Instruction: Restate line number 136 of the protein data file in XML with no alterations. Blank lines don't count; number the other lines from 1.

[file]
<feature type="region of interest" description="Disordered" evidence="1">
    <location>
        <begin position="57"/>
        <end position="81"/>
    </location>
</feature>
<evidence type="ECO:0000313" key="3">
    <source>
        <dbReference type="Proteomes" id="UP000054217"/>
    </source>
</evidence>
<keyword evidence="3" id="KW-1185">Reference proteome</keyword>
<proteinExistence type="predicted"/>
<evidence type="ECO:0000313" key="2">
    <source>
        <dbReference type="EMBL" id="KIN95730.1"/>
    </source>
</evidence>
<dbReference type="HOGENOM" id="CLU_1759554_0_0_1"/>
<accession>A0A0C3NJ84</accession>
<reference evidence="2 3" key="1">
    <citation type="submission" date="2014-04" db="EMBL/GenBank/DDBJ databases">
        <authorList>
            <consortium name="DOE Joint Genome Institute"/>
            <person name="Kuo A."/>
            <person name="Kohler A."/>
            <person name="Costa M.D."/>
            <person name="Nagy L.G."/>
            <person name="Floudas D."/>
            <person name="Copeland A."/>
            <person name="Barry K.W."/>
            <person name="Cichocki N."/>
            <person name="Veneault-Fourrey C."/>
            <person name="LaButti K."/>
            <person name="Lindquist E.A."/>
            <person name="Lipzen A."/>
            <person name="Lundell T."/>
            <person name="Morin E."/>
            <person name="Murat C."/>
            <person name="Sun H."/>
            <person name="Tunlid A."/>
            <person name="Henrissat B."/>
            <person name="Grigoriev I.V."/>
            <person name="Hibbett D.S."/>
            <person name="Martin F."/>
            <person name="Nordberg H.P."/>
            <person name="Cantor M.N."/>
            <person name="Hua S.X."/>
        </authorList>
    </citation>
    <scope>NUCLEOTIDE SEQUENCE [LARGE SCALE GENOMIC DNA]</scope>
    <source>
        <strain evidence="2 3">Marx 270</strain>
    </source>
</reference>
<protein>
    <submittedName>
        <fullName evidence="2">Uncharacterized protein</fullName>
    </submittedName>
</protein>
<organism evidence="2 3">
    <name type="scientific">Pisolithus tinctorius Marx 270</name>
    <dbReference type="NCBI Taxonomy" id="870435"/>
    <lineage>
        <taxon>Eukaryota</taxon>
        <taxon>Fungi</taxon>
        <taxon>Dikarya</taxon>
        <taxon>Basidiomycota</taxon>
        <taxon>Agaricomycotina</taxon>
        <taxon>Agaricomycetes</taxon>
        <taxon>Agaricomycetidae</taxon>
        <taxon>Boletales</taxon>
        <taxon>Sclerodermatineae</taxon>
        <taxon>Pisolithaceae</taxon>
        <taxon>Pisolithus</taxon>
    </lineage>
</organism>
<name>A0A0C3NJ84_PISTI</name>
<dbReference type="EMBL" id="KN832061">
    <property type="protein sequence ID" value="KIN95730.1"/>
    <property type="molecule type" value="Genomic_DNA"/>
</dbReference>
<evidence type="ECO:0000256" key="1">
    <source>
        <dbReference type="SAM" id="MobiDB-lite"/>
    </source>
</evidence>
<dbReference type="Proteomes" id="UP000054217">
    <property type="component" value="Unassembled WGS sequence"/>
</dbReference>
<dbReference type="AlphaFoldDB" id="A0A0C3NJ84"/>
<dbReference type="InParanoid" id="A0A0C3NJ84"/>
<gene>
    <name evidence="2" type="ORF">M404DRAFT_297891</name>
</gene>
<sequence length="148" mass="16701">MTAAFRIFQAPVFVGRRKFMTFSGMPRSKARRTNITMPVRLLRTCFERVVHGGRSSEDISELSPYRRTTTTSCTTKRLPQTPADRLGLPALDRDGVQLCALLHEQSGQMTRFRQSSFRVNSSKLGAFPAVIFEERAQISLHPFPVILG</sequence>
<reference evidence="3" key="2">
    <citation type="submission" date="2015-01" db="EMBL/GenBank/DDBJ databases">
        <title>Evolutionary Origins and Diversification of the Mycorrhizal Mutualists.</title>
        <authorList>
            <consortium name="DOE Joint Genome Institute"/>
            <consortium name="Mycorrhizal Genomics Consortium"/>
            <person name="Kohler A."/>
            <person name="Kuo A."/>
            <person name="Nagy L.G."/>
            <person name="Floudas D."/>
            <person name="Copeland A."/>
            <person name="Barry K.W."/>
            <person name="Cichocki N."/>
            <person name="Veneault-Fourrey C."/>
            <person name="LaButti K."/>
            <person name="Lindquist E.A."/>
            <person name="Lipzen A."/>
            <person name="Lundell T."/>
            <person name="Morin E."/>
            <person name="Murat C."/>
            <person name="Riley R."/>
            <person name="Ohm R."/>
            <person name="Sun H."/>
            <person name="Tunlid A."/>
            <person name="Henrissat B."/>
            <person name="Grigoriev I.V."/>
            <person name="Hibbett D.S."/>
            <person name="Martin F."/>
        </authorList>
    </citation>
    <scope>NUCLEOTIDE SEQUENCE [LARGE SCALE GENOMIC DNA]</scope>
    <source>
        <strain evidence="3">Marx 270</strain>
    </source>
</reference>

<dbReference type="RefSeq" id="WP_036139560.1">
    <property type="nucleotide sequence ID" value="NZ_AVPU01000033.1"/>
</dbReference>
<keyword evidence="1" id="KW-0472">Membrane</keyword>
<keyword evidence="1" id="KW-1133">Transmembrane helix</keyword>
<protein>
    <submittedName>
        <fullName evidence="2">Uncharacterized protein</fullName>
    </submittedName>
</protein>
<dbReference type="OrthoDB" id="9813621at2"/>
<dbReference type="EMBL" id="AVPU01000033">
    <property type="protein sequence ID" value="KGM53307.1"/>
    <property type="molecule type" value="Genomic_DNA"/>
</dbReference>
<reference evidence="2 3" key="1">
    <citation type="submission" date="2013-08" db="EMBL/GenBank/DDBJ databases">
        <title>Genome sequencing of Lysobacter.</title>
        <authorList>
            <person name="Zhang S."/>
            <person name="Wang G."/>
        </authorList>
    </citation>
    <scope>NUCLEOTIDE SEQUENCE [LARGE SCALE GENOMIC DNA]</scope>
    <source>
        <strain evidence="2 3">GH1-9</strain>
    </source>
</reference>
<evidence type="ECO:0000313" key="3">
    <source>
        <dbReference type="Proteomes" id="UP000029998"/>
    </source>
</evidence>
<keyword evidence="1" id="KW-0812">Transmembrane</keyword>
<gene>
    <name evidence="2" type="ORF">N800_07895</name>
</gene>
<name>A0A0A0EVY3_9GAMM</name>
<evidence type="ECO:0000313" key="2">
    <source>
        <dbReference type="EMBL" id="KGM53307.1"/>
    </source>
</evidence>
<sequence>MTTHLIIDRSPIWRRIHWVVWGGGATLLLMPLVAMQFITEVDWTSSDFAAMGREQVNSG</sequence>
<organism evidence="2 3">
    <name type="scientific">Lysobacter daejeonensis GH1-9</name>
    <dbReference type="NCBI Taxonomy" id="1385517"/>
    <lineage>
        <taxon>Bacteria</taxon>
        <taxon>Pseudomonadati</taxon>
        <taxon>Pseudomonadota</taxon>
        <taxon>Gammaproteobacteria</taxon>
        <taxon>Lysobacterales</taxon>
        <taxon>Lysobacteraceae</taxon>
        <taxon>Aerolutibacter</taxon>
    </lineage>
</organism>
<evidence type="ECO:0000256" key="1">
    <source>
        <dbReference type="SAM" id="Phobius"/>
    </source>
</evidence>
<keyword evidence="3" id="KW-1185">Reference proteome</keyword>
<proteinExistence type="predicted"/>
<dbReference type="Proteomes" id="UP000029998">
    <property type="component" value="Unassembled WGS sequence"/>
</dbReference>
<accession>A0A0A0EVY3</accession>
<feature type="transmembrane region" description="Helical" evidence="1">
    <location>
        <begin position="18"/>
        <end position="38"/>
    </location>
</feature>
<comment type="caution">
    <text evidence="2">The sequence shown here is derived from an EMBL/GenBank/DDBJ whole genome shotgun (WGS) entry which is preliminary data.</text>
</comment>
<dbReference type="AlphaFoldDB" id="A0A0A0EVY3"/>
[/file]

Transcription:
<keyword evidence="1" id="KW-1133">Transmembrane helix</keyword>